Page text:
Pulling out the first and third valve slides

Discussion in 'Trumpet Discussion' started by trmpt_plyr, Oct 3, 2009.

  1. Vulgano Brother

    Vulgano Brother Moderator Staff Member

    Mar 23, 2006
    Parts Unknown
    On many horns the low g is in tune without any slides. My Schilke, however, shows the same sharpness on the low g as the other 1-3 combinations.

    Check your horn out, and tune accordingly.
  2. nieuwguyski

    nieuwguyski Forte User

    Aug 9, 2004
    Santa Cruz County, CA
    It depends. In theory, low G should be sharp since it involves a combination of valves that should require some correction. However, many trumpet players relax too much when playing down to the bottom of the horn and tend to run flat.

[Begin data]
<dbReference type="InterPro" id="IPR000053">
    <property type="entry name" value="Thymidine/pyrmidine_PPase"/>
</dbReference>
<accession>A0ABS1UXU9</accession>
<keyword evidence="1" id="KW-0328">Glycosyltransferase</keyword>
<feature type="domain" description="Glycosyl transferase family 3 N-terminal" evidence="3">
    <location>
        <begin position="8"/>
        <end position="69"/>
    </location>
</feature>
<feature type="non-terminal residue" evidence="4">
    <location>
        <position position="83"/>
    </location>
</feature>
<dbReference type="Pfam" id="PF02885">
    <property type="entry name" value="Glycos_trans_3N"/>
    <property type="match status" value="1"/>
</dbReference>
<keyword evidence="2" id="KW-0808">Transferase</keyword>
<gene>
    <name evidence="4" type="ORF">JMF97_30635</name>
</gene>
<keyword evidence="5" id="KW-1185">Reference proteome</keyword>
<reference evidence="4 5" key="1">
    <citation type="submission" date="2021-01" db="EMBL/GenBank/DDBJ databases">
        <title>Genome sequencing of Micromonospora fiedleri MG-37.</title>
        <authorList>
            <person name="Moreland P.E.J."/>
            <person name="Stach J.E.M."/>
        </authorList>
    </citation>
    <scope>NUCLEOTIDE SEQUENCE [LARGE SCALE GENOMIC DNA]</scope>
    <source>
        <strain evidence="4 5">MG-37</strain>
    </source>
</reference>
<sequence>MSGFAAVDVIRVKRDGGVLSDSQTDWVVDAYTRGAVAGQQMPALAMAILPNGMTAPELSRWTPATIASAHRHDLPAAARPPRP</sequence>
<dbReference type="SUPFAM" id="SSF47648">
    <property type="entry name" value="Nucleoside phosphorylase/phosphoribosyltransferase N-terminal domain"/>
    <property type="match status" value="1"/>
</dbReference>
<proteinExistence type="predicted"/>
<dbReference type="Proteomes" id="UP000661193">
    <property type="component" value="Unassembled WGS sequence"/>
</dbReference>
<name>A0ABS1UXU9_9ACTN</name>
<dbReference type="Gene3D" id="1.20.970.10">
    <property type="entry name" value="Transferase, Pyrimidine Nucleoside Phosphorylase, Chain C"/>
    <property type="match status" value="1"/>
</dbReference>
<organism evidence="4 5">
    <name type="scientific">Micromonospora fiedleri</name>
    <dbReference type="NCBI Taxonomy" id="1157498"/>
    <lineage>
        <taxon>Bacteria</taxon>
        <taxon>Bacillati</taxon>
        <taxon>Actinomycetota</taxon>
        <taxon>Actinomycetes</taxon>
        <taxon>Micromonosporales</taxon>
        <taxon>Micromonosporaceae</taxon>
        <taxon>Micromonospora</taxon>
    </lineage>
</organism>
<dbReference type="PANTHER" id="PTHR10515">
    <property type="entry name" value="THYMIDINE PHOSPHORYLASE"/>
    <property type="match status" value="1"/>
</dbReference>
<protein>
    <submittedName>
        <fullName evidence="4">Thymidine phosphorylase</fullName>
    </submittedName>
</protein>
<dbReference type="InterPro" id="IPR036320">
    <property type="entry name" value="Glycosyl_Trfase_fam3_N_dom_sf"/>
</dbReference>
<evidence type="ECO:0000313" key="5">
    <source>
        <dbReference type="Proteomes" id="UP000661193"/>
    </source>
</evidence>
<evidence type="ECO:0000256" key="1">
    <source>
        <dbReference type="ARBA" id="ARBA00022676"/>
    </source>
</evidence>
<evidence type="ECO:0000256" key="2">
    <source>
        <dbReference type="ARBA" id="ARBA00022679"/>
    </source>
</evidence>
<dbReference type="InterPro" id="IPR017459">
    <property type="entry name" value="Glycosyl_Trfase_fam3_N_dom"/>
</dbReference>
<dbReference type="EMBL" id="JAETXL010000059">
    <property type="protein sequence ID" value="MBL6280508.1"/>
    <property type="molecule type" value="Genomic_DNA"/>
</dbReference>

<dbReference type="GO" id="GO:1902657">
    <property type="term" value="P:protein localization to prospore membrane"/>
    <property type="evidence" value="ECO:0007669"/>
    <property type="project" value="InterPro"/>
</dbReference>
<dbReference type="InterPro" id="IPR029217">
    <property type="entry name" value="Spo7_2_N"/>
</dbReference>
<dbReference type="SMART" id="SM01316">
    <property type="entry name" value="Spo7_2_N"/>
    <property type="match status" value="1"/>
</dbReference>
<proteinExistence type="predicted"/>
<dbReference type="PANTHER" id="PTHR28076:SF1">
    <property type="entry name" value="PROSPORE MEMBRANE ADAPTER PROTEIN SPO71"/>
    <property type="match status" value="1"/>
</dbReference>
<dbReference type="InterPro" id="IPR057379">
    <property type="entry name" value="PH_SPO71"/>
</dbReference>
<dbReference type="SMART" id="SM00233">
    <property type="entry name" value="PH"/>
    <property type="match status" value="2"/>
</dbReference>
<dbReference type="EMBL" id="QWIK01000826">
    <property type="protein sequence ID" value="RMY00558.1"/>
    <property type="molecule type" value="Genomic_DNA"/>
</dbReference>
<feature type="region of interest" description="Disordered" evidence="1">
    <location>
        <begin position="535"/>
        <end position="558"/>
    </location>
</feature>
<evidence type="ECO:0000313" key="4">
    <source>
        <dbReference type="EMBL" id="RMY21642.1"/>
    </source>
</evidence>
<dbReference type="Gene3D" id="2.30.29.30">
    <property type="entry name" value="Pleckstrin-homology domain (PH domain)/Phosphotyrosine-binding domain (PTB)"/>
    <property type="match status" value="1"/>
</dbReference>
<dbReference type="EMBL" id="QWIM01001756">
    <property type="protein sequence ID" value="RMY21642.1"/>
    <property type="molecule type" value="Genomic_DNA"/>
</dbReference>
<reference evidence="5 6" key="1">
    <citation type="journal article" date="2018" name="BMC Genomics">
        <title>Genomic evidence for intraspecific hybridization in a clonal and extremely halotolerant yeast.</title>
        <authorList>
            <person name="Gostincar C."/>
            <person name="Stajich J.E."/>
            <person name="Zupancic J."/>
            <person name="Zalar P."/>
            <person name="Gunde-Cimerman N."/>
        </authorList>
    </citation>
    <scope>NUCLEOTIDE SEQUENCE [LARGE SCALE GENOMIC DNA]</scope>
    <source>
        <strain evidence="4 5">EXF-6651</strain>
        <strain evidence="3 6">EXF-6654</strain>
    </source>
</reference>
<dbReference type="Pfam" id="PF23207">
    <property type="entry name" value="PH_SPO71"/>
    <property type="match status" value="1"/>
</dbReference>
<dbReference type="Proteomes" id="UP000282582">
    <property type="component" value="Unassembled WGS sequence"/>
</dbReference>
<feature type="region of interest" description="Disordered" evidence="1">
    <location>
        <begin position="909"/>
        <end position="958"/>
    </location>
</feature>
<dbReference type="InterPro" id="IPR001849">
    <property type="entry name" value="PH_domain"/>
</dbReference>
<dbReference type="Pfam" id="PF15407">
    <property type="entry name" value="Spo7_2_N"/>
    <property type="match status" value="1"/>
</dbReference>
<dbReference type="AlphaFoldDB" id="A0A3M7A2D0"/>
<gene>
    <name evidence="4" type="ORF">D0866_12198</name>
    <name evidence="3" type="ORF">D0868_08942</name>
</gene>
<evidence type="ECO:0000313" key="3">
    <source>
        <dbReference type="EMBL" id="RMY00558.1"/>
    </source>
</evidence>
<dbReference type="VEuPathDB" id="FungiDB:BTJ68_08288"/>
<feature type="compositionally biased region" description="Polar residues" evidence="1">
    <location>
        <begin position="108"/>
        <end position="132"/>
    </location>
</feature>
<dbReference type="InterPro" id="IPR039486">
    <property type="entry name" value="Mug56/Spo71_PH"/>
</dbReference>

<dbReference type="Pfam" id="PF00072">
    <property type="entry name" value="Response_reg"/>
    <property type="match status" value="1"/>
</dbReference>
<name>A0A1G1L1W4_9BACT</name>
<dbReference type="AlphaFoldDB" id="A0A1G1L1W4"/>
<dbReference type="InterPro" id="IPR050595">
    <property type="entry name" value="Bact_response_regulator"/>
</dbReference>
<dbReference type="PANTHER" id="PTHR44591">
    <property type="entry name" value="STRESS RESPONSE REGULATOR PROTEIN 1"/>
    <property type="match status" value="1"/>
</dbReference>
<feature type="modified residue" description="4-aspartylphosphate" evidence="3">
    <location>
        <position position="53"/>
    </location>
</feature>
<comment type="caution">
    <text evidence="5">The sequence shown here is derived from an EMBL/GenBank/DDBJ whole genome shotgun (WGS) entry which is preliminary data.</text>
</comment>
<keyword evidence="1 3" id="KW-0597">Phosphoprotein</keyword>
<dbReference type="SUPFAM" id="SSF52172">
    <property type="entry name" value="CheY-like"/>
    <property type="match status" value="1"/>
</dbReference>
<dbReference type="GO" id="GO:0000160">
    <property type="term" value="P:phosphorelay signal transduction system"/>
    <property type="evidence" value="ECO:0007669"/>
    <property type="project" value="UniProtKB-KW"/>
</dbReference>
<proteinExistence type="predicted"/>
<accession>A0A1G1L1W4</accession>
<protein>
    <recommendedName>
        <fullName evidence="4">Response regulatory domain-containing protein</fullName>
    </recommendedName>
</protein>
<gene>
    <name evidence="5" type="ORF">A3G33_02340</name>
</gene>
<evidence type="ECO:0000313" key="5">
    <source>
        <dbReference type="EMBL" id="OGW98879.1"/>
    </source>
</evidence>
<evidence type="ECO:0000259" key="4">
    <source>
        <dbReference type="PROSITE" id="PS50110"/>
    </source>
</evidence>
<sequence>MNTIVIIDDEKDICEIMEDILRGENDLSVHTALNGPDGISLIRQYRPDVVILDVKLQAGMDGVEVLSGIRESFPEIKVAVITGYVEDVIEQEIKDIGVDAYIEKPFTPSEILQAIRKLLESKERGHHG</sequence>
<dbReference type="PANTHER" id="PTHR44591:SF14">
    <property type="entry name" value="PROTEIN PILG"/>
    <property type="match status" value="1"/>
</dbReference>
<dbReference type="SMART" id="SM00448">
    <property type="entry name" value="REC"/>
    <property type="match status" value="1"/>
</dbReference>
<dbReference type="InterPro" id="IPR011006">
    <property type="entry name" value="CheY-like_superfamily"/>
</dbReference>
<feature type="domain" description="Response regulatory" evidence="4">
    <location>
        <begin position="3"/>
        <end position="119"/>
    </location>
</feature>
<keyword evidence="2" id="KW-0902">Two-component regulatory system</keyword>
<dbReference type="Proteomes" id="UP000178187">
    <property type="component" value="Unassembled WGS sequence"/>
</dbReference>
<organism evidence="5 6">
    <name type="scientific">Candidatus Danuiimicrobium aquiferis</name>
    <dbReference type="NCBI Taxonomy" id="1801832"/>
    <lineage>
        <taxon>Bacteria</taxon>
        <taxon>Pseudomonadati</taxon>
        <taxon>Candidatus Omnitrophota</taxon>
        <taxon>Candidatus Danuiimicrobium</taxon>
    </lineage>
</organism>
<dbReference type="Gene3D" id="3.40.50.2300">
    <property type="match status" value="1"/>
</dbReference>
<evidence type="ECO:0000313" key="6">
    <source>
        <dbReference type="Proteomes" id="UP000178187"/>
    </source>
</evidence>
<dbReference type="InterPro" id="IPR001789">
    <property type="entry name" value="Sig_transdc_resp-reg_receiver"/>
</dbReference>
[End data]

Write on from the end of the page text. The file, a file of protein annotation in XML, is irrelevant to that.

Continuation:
I remember a rehearsal, many years ago, run by a conductor with perfect pitch. We were playing a brass ensemble piece that had the trumpets playing a low G, and there were serious intonation issues. A heated discussion ensued, with one of the trumpeters insisting that the problem *had* to be that the trumpets were sharp since they were playing a 1+3 valve combination, and the conductor insisting that the trumpets were flat. The protesting trumpeter was a retired engineer, so there was no possibility of compromise. An endless succession of low G's followed. When we gave up, I wasn't extending my slides and was thinking "up" on the G.

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